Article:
Back in high school, a teacher of mine took a leave of absence over the course of a few days, and when he returned, came back with a full vengeance and preached about the dangerous use of cotton swabs in our ears. He had to get a surgery as a result of using cotton swabs for decades, which caused a damaging build up of gunk and wax within his ear that needed to be removed. Although this happened many years ago, I still use cotton swabs today in order to clean out my ears, and the idea of going a period of time without giving them a good cleaning turns me squeamish. So the questions I am proposing today is whether or not cotton swabs actually cause ear damage, and whether or not I should continue my use of them in the pursuit of a healthier life? First though, lets take a closer look in our ears, shall we?
Earwax, according to the American Academy of Otolaryngology, is a healthy substance that accumulates within the ear with the purpose of… cleaning and protecting our ears. So if our bodies already create a cleaning solution for my ears, why heck am I spending my hard earned money on cotton swabs?! I could have treated my ears to something nice, like a sweet pair of Ear Buddies! However, according to the AAoO, a build up of wax can actually lead to a number of bad things, such as earaches, hearing loss, and tinnitus, so cleaning them is actually useful if there is a build up of too much ear wax.
So, cleaning our ears is really important under the right circumstances, and besides, millions of people have been, and still are, using cotton swabs to clean their ears, ever since the early 1900s, which is why my questions remain to be answered – do cotton swabs cause ear damage and should I ever use cotton swabs again to clean my ears?
First, we must lay out four causalities which we can observe. Either:
Direct Cause: Using cotton swabs causes ear damage.
Reverse Cause: The ear damage is causing the use of cotton swabs.
Third Variable Cause: Another force or object is causing the ear damage, as opposed to just the interaction of the cotton swabs.
Chance: Anything is susceptible to chance, and thus it cannot be ruled out.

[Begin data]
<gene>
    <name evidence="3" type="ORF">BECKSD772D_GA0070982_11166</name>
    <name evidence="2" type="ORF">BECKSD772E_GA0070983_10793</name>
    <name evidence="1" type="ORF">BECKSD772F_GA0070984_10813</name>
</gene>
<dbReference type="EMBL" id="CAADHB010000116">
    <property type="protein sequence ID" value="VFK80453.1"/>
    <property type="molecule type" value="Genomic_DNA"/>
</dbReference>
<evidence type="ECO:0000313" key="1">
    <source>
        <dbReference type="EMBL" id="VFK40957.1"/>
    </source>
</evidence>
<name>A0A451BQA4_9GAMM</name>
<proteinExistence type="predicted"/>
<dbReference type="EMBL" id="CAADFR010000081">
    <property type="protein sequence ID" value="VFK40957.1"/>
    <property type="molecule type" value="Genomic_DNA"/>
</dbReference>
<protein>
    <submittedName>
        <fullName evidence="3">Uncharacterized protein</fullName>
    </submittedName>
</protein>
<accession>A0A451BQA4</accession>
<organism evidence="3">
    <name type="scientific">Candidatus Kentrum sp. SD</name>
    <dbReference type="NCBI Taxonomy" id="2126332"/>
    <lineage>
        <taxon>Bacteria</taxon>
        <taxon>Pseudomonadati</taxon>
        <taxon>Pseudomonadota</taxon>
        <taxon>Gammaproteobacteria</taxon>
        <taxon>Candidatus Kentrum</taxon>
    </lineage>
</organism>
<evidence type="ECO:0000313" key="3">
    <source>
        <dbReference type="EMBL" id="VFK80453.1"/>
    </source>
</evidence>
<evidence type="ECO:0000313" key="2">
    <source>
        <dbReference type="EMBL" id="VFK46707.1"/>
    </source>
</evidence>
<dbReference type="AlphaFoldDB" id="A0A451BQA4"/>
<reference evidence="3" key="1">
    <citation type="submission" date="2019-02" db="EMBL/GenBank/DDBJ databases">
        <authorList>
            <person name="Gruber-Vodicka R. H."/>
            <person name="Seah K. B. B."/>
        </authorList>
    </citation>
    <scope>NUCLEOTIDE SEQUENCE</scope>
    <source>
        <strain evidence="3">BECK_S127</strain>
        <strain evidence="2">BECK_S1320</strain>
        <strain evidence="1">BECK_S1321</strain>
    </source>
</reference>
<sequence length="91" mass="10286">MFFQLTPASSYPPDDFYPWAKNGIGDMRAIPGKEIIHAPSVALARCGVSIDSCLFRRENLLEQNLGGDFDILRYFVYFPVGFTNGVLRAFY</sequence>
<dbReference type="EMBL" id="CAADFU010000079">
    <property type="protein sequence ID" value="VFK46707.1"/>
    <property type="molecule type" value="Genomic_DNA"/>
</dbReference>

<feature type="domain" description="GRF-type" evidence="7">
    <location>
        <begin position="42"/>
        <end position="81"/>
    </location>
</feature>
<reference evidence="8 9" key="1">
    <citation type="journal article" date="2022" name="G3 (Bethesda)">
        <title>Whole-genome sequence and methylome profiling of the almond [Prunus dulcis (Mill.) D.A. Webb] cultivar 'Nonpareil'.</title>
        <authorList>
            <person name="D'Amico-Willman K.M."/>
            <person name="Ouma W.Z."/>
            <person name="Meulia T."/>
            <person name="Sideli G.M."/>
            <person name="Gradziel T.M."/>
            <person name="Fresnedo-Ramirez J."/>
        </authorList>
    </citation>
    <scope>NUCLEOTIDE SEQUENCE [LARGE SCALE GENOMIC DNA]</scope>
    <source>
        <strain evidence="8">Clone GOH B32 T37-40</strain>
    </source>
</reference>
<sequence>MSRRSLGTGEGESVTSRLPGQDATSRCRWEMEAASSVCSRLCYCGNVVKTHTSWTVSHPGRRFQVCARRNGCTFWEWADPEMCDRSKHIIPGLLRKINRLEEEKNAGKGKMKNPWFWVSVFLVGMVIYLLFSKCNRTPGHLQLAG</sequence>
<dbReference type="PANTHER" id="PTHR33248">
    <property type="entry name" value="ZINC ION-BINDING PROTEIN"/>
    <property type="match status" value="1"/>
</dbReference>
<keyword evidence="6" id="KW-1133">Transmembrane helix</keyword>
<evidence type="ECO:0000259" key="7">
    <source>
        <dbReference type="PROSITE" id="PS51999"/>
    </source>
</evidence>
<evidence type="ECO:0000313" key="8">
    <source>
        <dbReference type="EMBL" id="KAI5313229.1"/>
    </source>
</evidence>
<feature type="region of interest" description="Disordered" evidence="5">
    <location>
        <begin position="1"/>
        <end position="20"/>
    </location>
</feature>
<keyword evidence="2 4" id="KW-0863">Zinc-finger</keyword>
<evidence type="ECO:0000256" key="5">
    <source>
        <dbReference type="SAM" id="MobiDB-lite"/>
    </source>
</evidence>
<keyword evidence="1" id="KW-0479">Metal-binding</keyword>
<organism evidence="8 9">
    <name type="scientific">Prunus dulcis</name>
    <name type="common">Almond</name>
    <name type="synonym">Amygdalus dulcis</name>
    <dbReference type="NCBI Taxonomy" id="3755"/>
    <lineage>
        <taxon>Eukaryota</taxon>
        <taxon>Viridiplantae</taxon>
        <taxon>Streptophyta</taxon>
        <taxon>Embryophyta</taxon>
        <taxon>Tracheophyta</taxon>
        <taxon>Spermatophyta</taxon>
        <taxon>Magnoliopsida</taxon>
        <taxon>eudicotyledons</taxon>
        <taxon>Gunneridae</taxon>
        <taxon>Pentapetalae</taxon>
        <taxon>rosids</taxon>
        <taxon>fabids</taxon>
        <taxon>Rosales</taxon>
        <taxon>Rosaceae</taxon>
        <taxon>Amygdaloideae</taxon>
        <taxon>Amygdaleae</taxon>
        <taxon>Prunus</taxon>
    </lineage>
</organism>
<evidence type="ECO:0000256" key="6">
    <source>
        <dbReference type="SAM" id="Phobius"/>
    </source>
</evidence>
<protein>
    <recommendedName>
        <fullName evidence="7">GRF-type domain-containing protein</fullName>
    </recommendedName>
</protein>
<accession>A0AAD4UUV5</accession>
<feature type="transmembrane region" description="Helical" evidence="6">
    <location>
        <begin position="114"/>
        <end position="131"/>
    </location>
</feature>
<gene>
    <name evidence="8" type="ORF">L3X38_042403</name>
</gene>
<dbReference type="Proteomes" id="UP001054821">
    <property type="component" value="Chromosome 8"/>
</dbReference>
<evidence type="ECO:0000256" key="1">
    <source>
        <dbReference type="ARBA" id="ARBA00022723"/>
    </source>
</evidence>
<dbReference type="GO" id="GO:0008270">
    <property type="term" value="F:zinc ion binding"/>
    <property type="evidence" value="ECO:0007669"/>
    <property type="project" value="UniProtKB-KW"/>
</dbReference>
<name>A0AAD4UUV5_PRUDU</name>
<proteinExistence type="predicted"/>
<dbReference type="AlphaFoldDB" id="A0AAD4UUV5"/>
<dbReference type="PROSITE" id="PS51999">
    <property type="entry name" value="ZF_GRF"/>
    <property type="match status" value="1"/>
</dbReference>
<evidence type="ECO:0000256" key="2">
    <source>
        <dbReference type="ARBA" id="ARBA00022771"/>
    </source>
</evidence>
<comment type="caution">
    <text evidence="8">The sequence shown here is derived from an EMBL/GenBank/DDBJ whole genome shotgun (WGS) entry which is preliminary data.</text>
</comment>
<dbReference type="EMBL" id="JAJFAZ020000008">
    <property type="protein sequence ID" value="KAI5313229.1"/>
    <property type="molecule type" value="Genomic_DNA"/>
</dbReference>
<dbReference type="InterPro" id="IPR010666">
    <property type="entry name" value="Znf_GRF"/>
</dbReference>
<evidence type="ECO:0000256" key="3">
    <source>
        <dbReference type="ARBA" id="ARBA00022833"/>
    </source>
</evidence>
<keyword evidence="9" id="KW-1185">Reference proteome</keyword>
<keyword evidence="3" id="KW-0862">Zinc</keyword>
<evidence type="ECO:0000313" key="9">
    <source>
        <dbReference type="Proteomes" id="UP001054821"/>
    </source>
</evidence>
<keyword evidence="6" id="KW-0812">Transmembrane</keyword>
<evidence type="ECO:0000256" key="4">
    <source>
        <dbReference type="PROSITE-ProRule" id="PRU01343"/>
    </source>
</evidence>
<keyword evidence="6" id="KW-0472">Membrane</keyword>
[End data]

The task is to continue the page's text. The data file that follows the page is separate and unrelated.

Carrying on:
We can already rule out the Reverse Causation, since last time I had any kind of ear damage, my first instinct was not to run for a cotton swab and just start prodding and poking around within my ear. Plus, it is not like my ear can communicate directly with the cotton swabs themselves to come and assist it right away. That would be pretty neat though if my ear had that kind of power.
First, we will tackle the Direct Cause which is that cotton swabs themselves cause ear damage. According to a 2011 study published and funded by the Henry Ford Hospital, cases of ruptured eardrums (or ear damage) and the number of patients who use cotton swabs regularly for cleaning, correlate quite well with one another. When stretched too far into the ear itself, cotton swabs have been found to cause damage within the ears of patients. This study also found that this damage tends to heal quickly over the course of a few weeks at most, and required little to no medical procedures to help repair the ear. The American Academy of Otolaryngology also discuss methods of removing earwax, and mention that cotton swabs should not be used because, in most cases, the wax is just shoved further into the ear. Instead of clearing up the blockage, the blockage is actually being reinforced by our efforts to swab it out, which helped to cause ear damage! So, claiming that a Direct Cause exists between cotton swab usage and ear damage is not far off by any means and cannot be ruled out.